When I saw the group had left the Chang and Eng display, I made my way down. Staring into the dead faces of my ancestors, I began to feel uncomfortable again. I avoided the body cast and focused on the information provided with the display. Since my last visit, the museum had added a cell phone tour, so I called in to listen to a brief outline of my family’s story. Chang and Eng came from Siam, became acrobats, toured the United States and Europe, married two sisters, fathered 21 children between them and, most important, had very different personalities.

I get that they had very different personalities. Sets of twins, fraternal or identical, always love to go on and on about their completely different identities. When you’re dealing with two different people I feel that it’s pretty unnecessary to establish that they are, in fact, two different people, even if they’re conjoined. The museum loves to play up the fact, though, that Eng was quite and calm while Chang was an angry drunken bastard. When other people do this, I feel annoyed. I forget the fact that when I tell someone about the twins, I always make sure to add, “I’m a descendant of Eng not Chang. Chang was an alcoholic.”

Near the display, I heard a volunteer tour guide start telling visitors a story I was familiar with.

“Chang was a more violent twin,” he said. “He once punched someone and was almost taken to jail for assault. Finally, though, the judge decided that they could not put Chang in jail because Eng was an innocent man.”

Once his group dispersed, I went over to the guide.

“You know some of the more interesting stories about Eng and Chang,” I told him.

“I know a little bit about them,” he said.

“I’m a direct descendant of Eng,” I said, so quietly that I had to repeat myself.

The guide became excited. He asked me if I had told any of the museum staff and I mentioned that I had the last time I came, but no one seemed to be too interested. For a few moments, he quietly contemplated the display with me, but then things started to get awkward. Outside the museum, people couldn’t be more fascinated about my heritage; inside, no one ever knows quite what to say. It’s hard to be impressed with my tie to Chang and Eng when you’re staring at the their grimacing faces and preserved liver.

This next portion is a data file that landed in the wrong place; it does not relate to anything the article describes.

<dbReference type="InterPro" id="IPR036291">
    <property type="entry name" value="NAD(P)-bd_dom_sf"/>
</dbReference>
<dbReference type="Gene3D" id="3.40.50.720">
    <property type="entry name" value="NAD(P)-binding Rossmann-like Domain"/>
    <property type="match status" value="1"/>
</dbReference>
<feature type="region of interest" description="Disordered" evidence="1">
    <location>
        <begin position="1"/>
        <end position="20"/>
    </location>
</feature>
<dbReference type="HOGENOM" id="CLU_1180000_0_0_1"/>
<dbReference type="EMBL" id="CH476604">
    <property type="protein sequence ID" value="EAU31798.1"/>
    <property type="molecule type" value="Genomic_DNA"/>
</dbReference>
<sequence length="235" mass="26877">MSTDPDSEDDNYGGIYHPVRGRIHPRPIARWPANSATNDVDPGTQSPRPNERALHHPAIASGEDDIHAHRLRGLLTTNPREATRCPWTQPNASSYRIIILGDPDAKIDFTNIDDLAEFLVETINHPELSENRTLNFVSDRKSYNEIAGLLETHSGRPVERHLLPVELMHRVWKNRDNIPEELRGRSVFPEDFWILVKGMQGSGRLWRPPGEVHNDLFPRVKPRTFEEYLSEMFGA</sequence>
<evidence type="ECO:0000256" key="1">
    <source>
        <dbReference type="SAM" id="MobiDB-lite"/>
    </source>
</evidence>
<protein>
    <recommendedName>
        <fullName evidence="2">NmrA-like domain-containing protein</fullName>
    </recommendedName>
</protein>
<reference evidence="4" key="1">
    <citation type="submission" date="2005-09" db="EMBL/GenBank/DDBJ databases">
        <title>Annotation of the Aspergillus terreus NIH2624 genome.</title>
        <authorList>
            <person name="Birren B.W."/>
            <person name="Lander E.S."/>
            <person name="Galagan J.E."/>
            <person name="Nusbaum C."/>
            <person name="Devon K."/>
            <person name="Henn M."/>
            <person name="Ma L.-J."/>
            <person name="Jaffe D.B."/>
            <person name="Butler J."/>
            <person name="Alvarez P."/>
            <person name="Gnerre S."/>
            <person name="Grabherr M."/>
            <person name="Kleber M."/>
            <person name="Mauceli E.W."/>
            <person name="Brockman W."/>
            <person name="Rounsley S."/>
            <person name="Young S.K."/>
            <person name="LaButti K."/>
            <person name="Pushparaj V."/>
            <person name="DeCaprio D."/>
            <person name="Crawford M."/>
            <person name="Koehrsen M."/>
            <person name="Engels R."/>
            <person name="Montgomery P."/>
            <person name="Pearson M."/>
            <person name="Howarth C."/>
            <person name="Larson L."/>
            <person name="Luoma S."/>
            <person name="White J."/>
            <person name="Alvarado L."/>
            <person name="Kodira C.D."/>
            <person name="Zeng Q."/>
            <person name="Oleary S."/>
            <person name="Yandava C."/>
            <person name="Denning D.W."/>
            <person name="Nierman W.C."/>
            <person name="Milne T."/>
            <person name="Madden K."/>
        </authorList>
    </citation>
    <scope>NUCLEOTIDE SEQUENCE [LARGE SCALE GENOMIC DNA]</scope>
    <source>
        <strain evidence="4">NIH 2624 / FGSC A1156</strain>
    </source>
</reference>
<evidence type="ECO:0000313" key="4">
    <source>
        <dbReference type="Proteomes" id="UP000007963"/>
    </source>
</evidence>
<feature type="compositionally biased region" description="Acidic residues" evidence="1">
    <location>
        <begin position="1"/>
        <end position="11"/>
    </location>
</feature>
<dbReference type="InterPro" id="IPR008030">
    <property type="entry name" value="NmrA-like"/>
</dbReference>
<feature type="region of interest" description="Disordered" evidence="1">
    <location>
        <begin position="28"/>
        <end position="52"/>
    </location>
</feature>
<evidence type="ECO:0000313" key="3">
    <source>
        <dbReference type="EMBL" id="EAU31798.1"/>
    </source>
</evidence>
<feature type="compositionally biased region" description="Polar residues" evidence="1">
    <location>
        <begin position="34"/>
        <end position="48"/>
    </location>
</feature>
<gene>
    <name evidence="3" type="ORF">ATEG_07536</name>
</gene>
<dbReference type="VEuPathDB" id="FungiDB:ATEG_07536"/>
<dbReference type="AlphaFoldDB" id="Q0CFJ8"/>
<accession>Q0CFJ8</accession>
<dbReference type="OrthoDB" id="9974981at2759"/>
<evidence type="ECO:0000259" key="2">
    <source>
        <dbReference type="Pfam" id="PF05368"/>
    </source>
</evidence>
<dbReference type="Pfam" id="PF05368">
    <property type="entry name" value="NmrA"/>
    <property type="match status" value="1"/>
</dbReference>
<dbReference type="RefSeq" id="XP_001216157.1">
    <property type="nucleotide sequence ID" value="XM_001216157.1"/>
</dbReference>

After the volunteer awkwardly walked away to enlighten some other visitors at other displays, an obnoxiously skinny girl and her hunky bro-dude boyfriend walked up to the display. The girl decided that I had been standing there too long and shoved me out of her way. The girl began to read the exhibit information and suddenly her jaw dropped.

“They had 21 children?” she said. “Ewwwwww.”

“Gross, right?” her boyfriend replied.

I found this so insulting that I almost fell over again, without the girl shoving me. I wanted to shout, “You know, I wouldn’t even exist if they hadn’t had children! My mother wouldn’t exist! My family wouldn’t exist!” But I’m finished with public outbursts at the Mütter Museum, and I didn’t say anything. Instead I walked away still shouting at her in my head. “What is so gross about that? Is it just too many children to comprehend? Does procreation in general gross you out? I don’t get it!”

As I walked away, I heard the volunteer tour guide I talked to earlier explaining scoliosis to some visitors. The Mütter also has a large collection of curving spines that look like my spine did before I had spinal fusion surgery at age 14. I noticed one woman start to rub her own back as she looked at the display of spines and skeletons. I have a personal connection to this exhibit, as well: Chang and I both had scoliosis. By the time the volunteer moved on to another display and began to explain something about epilepsy — another condition I struggle with — I had already started heading for the gift shop.

The Mütter Museum is not a good place for me, and by that I mean I fit in disturbingly well. The museum makes me feel insecure about my family and myself. I can’t help but feel that if my mother visited the museum, she would make Eng and Chang proud. She would unashamedly tell every visitor she met at the display that she was a descendant and then she would say why she didn’t like the display. I can barely verbalize what I don’t like about the display. Mostly it just makes me feel a little bit sick but I don’t even entirely understand why that is either.

In the gift shop, I contemplated buying one of the ink prints depicting conjoined twin skeletons under a glossy pink heart before feeling uncomfortable all over again for even considering the purchase. The shop sells a book on conjoined twins that devotes more than 17 pages to Chang and Eng. I don’t know why I counted. I started feeling sicker and sicker as I looked at pictures of conjoined twins and curved spines, and I ultimately left without buying anything. • 9 May 2011



Mary Sydnor is a junior English major at Drexel University and editor of Drexel's Cultural Passport website.